King Solomon’s Church is a possible final resting place. An African-American cemetery, many graves were left unmarked or the stones have worn to the point of being unintelligible. The other likely candidate would be an unnamed cemetery about a mile and a half away from King Solomon. It was once believed to be the location of the Liberty Church. The church has burned down, and the cemetery is unreachable from the overgrowth. It is possible that somewhere buried beneath the weeds and brush lies a marker, or Henry Sloan, himself. Mary Sloan died on October 15, 1970 in Nettleton, Mississippi.

12 comments:

  1. Fascinating stuff! Please check out my blog for some early Blues music, including a lot of hard-to-find stuff! All free!

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  2. I just re-read this! Absolutely amazing work!

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  3. Hey, I like this but I think there are a couple of holes in your theory, especially re: that errant 'James Sloan' in the 1880.

    Contact me at stephenbray@gmail.com if you'd like to discuss some of them and maybe we can break through these blocks...?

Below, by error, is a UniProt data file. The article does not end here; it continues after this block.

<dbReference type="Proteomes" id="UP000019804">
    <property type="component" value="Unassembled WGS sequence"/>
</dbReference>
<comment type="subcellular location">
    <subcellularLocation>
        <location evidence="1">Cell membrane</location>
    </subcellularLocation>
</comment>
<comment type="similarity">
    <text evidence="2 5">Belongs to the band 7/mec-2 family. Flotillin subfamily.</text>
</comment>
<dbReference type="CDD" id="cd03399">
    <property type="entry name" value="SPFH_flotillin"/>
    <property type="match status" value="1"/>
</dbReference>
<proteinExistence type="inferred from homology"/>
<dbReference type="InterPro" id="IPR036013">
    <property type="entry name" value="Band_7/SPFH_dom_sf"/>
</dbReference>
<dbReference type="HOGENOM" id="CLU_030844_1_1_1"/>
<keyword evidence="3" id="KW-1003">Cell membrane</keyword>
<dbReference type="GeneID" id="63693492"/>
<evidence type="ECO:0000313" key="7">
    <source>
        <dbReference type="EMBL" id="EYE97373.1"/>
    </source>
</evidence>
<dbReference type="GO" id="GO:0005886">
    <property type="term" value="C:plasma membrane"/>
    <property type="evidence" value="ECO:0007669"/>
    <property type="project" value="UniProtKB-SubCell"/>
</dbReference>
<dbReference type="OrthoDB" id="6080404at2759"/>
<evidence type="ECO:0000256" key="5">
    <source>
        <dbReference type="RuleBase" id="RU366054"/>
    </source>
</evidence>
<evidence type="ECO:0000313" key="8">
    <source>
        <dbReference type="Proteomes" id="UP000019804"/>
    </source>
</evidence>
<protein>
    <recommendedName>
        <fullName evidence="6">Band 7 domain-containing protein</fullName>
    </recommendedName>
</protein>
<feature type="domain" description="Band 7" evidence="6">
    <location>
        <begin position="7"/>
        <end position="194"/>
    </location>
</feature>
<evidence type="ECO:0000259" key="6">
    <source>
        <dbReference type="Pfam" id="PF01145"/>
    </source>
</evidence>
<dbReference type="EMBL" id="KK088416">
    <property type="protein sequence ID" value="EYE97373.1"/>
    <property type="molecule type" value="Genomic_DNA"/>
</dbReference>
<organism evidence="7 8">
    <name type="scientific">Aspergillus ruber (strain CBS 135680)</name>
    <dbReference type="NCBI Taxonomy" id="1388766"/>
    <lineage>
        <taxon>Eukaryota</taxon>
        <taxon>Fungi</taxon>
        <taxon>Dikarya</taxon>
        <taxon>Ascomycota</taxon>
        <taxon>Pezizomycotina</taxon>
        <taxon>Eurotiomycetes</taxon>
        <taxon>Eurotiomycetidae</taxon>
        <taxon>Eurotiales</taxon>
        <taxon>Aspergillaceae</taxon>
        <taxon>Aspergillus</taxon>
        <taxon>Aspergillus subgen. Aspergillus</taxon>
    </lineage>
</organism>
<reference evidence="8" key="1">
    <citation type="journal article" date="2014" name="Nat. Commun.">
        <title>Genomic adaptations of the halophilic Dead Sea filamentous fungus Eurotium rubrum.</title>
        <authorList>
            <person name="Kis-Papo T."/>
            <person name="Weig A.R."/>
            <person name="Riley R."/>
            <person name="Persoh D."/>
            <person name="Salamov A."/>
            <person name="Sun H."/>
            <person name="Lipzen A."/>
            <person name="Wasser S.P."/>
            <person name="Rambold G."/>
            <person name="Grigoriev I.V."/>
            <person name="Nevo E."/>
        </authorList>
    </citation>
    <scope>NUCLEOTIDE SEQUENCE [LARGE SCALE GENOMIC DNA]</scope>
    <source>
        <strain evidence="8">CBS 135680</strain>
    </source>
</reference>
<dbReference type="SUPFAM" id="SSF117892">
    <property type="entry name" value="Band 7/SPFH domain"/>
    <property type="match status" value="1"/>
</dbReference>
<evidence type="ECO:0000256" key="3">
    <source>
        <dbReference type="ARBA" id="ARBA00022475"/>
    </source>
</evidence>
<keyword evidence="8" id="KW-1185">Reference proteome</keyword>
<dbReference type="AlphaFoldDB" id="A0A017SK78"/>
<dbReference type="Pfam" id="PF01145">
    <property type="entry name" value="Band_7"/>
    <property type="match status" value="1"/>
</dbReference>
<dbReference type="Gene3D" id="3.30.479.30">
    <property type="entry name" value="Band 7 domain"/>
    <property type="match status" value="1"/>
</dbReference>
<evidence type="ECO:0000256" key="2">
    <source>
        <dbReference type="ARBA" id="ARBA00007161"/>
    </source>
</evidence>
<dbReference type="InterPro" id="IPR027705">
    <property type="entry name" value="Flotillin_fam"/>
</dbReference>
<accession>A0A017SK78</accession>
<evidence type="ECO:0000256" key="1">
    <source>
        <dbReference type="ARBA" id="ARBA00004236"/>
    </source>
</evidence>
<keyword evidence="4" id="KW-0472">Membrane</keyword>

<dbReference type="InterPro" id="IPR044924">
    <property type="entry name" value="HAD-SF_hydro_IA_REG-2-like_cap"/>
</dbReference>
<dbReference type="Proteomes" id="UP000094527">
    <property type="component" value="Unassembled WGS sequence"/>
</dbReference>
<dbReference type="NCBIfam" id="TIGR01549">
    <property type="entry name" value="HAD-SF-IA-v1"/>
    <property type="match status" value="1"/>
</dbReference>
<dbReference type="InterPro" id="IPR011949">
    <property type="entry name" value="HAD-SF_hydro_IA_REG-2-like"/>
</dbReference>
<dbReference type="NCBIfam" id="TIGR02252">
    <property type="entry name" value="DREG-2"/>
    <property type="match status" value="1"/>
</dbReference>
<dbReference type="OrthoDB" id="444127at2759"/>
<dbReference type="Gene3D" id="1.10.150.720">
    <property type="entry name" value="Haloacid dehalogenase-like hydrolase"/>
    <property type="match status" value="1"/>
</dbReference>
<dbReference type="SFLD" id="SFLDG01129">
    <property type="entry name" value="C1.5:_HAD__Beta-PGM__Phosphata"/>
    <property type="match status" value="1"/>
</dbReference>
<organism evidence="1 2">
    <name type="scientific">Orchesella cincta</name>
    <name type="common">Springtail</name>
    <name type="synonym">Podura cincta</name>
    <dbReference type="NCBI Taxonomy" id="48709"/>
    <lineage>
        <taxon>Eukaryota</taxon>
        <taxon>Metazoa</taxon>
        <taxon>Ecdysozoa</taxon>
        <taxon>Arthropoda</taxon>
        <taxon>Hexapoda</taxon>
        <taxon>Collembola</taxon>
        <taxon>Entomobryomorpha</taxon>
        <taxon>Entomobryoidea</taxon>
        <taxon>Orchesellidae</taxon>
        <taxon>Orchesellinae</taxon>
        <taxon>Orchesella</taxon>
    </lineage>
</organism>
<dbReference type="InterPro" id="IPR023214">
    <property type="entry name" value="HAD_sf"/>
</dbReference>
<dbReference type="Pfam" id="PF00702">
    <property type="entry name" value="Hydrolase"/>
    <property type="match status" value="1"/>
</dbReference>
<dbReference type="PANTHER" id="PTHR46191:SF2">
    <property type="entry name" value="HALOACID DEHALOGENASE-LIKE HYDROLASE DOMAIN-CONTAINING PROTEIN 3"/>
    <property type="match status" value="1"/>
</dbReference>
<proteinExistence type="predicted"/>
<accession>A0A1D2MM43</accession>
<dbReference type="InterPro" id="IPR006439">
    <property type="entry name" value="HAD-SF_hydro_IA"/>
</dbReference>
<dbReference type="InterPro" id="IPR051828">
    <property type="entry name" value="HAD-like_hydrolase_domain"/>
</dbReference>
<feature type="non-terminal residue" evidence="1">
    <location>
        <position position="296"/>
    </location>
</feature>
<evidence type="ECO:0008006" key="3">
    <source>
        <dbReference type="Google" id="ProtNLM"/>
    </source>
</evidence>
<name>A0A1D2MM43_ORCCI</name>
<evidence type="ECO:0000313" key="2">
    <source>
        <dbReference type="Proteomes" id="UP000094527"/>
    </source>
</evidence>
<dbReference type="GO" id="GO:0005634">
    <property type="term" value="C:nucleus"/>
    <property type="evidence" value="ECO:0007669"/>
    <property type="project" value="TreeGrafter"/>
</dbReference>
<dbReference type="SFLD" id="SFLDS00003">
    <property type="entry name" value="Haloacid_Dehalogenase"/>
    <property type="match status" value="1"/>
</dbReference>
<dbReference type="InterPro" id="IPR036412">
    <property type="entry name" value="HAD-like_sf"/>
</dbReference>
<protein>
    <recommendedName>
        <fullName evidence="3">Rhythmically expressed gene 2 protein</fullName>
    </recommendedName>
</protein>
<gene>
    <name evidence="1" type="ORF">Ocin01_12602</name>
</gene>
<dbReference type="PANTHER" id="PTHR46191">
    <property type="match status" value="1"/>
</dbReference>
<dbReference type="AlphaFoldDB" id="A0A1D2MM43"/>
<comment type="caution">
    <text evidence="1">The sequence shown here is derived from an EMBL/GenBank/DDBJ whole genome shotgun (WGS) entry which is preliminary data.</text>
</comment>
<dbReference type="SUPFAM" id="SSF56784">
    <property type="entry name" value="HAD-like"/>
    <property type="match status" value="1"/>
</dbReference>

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  4. Charley is only 3 sheets away on the 1900 census..from Henry Sloan in Bolton.

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  5. What put you on the alleged burial sites?

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  6. Your first paragraph suggests that the guy Handy heard in Tutwiler in about 1904 was Henry Sloan; there is zero reason to think he was. If you want to know the name of a musician Handy heard singing a 12-bar song with AAA lyrics, he recalled that he heard Phil Jones doing that in Indiana about 9 years _before_ the Tutwiler train station. See Father Of The Blues pp. 142-143.

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  7. Is this the Henry Sloan from Crawfordsville, AR buried up at Clarkdale, AR?

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  8. How can he have moved to Mississippi before he was 20 seeking employment i.e. before 1862 - he would have been a slave then!

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  9. I have a check from the Lebanon Bank and Trust companies dated July 3, 1935. Lebanon, TN made out to none other than Henry Sloan in the amount of $2.00 for repairing a watch.

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  10. This is great! Where did you find the information on Sam Sloan in S.C.? This is fascinating. Thank you,
    Eric.k.mills@gmail.com